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Anesthesiology. 2006 Feb;104(2):315-27.

Reduction of verbal pain scores after anterior cruciate ligament reconstruction with 2-day continuous femoral nerve block: a randomized clinical trial.

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Department of Anesthesiology, University of Pittsburgh Medical Center, 2000 Mary Street, Pittsburgh, PA 15203, USA.



Single-injection femoral nerve block analgesia and spinal anesthesia have been associated with fewer postoperative nursing interventions and successful same-day discharge after anterior cruciate ligament reconstruction. In the current study, the authors prospectively determined the effect of continuous femoral nerve block on a numeric rating scale (NRS) of pain intensity with movement for 7 postoperative days.


Patients undergoing this surgery with no history of previous invasive surgery on the same knee were recruited for this study. After standardized spinal anesthesia, intravenous sedation, and perioperative multimodal analgesia, patients received a femoral nerve catheter with (1) saline bolus (30 ml) plus saline infusion (270 ml at 5 ml/h, placebo group); (2) levobupivacaine (0.25%) bolus with saline infusion (group I), or (3) levobupivacaine (0.25%) bolus and infusion (group II). Patients were surveyed preoperatively and on postoperative days 1-4 and 7 to determine NRS scores (scale 0-10).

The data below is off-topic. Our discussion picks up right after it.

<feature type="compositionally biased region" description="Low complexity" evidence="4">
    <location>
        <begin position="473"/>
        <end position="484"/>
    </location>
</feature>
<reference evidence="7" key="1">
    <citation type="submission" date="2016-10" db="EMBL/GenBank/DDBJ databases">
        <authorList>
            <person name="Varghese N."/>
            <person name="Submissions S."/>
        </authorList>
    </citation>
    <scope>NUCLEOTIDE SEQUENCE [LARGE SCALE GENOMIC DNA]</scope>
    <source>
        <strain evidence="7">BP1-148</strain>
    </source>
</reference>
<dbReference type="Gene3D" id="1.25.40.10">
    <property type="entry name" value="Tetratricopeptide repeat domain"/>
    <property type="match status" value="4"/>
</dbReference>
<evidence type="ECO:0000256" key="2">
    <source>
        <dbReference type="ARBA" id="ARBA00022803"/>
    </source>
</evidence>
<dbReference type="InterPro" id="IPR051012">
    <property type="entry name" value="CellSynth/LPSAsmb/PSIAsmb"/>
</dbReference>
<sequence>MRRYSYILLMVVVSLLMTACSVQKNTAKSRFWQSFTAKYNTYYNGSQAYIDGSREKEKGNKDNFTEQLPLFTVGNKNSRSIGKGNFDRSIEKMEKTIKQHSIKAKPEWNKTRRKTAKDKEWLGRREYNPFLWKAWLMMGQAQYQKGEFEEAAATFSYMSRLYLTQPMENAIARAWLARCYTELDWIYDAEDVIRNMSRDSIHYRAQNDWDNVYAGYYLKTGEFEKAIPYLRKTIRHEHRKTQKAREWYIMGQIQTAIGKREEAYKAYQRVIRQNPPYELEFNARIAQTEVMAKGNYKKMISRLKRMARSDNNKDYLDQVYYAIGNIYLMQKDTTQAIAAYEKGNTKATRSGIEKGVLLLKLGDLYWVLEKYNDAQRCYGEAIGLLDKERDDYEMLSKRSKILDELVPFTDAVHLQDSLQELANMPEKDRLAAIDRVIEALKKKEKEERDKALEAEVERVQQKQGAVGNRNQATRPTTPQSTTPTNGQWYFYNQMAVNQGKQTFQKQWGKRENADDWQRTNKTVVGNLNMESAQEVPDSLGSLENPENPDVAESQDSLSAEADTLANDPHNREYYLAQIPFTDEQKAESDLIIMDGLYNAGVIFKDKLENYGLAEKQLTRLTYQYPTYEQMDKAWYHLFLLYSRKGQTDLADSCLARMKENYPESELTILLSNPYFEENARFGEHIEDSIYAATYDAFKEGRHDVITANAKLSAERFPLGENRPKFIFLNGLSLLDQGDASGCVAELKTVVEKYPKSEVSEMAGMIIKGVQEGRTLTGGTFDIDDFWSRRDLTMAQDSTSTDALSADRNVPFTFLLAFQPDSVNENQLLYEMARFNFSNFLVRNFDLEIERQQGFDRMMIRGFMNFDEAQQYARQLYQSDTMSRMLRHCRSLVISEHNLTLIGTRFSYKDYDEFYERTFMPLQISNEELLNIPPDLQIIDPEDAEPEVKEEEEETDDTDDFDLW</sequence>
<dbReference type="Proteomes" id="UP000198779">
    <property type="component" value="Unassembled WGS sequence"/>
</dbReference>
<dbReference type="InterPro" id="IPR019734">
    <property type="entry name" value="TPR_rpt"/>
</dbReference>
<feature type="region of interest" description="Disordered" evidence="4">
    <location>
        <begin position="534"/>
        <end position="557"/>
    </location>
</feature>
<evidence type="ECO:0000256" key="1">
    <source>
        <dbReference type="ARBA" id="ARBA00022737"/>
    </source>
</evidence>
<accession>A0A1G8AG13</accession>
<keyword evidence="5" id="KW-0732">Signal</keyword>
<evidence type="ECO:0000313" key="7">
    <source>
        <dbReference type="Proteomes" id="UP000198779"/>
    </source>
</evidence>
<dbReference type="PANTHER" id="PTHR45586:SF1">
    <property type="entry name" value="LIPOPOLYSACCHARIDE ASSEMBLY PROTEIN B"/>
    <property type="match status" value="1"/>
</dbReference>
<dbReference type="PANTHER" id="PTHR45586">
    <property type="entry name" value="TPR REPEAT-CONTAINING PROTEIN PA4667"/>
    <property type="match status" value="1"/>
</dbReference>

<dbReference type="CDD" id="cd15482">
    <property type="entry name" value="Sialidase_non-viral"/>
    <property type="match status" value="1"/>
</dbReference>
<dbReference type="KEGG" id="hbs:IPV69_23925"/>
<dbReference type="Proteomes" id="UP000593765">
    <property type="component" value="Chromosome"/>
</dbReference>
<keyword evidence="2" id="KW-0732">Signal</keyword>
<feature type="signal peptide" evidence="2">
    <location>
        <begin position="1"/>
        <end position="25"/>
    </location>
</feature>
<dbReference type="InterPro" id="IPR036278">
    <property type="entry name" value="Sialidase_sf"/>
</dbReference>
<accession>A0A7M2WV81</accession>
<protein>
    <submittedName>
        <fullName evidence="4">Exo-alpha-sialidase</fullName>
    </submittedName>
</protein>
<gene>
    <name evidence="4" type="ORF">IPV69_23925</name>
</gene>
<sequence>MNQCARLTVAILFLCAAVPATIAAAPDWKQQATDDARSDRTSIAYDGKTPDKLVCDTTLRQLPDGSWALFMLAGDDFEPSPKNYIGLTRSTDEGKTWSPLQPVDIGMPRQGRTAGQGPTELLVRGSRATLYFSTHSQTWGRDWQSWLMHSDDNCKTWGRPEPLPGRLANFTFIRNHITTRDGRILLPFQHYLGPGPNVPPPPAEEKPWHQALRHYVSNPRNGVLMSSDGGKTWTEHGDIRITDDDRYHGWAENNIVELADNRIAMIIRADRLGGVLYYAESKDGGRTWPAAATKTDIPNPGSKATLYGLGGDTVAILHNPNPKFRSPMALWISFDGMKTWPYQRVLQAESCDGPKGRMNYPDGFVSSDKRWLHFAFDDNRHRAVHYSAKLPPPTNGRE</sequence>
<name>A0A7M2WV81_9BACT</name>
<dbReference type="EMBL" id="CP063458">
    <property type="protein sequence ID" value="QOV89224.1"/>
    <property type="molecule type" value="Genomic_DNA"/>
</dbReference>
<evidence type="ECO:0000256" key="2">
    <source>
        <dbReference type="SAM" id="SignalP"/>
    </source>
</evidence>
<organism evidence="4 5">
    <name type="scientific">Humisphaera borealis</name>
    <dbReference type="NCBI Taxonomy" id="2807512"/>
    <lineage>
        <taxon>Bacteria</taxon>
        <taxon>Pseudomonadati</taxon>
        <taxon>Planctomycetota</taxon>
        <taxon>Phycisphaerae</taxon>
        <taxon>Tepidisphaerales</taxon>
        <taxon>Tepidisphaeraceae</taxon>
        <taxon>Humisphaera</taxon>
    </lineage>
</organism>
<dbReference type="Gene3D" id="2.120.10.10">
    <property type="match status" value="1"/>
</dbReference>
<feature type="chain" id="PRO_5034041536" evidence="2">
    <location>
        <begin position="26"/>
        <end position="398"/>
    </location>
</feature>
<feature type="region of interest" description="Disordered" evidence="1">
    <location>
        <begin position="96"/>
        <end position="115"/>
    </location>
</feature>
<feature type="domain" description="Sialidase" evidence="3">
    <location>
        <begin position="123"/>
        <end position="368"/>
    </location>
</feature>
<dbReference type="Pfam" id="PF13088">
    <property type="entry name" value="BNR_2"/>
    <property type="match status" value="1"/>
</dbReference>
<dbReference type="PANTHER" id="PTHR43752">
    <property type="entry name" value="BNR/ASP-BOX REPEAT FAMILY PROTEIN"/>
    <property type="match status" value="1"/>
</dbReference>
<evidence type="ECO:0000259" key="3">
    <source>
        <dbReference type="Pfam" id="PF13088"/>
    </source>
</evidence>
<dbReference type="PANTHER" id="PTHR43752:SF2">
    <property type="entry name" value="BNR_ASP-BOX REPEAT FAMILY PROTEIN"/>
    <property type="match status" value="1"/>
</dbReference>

Data from 233 participants were analyzed. On days 1-2, 50% of placebo patients had NRS scores of 5 or above, whereas among group II patients, only 25% had scores of 5 or above (P < 0.001). In regression models for NRS scores during days 1-4, group II was the only factor predicting lower pain scores (odds ratios, 0.3-0.5; P = 0.001-0.03). Overall, patients with preoperative NRS scores greater than 2 were likely to report higher NRS scores during days 1-7 (odds ratios, 3.3-5.2; P < 0.001).


Femoral nerve block catheters reliably keep NRS scores below the moderate-to-severe pain threshold for the first 4 days after anterior cruciate ligament reconstruction.

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